A major issue with the merger is of haste: it occurred five years earlier than the official Committee on FATA Reforms recommended. This premature move — unanimously passed within the span of a few days across various parts of the government — happened before the creation of administrative institutions to support new laws. Consequently, the tribal areas entered a legal vacuum where those hopeful for attaining justice through the new system found themselves in limbo. In the months following the merger, hardly any court or police institutions were set up, with a range of judicial cases left in the lurch. This suggests a critical lack of legal capacity and planning at the highest levels of government. Recently, civil courts were established in areas neighboring tribal districts to deal with cases from FATA, but the region itself has yet to see properly functioning courts.
The implementation of judicial courts has invited some backlash from some vocal residents of the tribal districts. One of the main points of contention is that judicial courts will undermine the authority of jirgas (tribal councils). Conflicts among Pashtuns are often resolved through jirgas, traditional assemblies of tribal leaders that use consensus to make decisions on anything ranging from land disputes and domestic affairs to serious crimes. They have been a pivotal source of justice in FATA for centuries and have become established local institutions, despite their disenfranchisement of women. The threat to jirgas poses a two-fold problem: the cultural and traditional affront to the people of FATA, and the difficult task of convincing residents that the state’s ailing justice system would better suit their judicial needs. “The speedy justice [jirga] is being removed and instead we are being pushed into those courts where cases have been pending for the past 70-80 years,” Hameed Ullah Jan Afridi, a prominent Pashtun politician and former Member of the National Assembly, told the authors. The jirgas provide cheap and speedy justice, as they make decisions within days and are accessible to the poor without significant costs, although there have been increasing reports of financial compensation from the disputing parties to jirga members. Local apprehension in giving up the jirga system speaks to the larger cultural reaction that has arisen from the merger.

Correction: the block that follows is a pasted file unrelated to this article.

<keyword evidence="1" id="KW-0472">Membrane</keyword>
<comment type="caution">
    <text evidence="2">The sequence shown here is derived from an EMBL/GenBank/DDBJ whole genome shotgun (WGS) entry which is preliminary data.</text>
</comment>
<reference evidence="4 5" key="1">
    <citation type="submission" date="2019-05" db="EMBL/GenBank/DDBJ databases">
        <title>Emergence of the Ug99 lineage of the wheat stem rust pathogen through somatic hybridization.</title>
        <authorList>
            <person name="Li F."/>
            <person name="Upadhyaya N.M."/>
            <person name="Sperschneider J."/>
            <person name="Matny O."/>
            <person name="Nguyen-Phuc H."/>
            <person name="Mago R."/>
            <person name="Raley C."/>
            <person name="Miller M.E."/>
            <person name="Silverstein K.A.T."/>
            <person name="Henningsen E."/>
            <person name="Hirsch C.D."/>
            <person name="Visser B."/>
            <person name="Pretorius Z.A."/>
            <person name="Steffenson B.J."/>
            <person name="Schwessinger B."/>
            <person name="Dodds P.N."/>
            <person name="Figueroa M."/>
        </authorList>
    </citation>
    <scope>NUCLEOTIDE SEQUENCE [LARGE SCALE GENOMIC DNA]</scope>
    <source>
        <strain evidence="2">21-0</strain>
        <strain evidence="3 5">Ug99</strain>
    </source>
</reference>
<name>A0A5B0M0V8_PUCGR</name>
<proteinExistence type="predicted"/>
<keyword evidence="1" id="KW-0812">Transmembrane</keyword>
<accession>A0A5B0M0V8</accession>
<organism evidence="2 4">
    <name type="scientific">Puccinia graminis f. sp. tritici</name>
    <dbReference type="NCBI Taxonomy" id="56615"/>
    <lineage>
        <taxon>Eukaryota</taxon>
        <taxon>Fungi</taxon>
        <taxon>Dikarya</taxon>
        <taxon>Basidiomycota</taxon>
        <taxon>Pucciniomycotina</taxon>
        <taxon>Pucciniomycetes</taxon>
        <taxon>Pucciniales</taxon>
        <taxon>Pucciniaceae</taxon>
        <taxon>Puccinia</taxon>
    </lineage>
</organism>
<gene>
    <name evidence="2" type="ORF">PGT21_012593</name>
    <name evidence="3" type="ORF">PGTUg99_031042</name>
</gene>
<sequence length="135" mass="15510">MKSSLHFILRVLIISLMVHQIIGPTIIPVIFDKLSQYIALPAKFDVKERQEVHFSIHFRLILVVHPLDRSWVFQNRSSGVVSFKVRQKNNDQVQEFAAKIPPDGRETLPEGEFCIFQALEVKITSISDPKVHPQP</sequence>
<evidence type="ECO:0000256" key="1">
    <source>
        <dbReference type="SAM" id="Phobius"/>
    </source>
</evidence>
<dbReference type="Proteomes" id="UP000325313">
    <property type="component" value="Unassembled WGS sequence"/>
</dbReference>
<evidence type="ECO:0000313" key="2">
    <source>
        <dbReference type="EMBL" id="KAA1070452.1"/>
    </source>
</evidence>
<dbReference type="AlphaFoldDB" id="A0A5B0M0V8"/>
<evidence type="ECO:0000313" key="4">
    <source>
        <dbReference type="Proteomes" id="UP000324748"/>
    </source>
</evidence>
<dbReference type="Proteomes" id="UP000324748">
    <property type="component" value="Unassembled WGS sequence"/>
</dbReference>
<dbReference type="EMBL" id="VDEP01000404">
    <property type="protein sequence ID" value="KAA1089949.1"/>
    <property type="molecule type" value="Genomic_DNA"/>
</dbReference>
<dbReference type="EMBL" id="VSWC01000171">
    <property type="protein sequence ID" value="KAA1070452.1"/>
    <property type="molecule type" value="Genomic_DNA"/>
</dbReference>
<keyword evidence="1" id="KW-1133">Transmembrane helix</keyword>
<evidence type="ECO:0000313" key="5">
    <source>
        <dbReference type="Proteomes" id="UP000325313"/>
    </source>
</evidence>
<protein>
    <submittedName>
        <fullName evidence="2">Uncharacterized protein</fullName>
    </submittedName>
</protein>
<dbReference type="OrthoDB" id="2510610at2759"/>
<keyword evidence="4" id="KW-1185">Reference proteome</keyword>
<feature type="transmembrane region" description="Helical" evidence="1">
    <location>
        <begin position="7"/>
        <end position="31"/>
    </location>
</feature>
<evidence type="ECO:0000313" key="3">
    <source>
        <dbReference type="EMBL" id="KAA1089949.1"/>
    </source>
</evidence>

Another significant challenge to implementing reforms comes from within the tribal community. Many tribal elders oppose the merger because it threatens the status quo that benefited them through unquestioned power. This opposition from the local status quo can only be countered over time through tangible post-merger development from the state. Without progress, ordinary residents and tribal elders alike are likely to remain unconvinced of the merger’s effectiveness.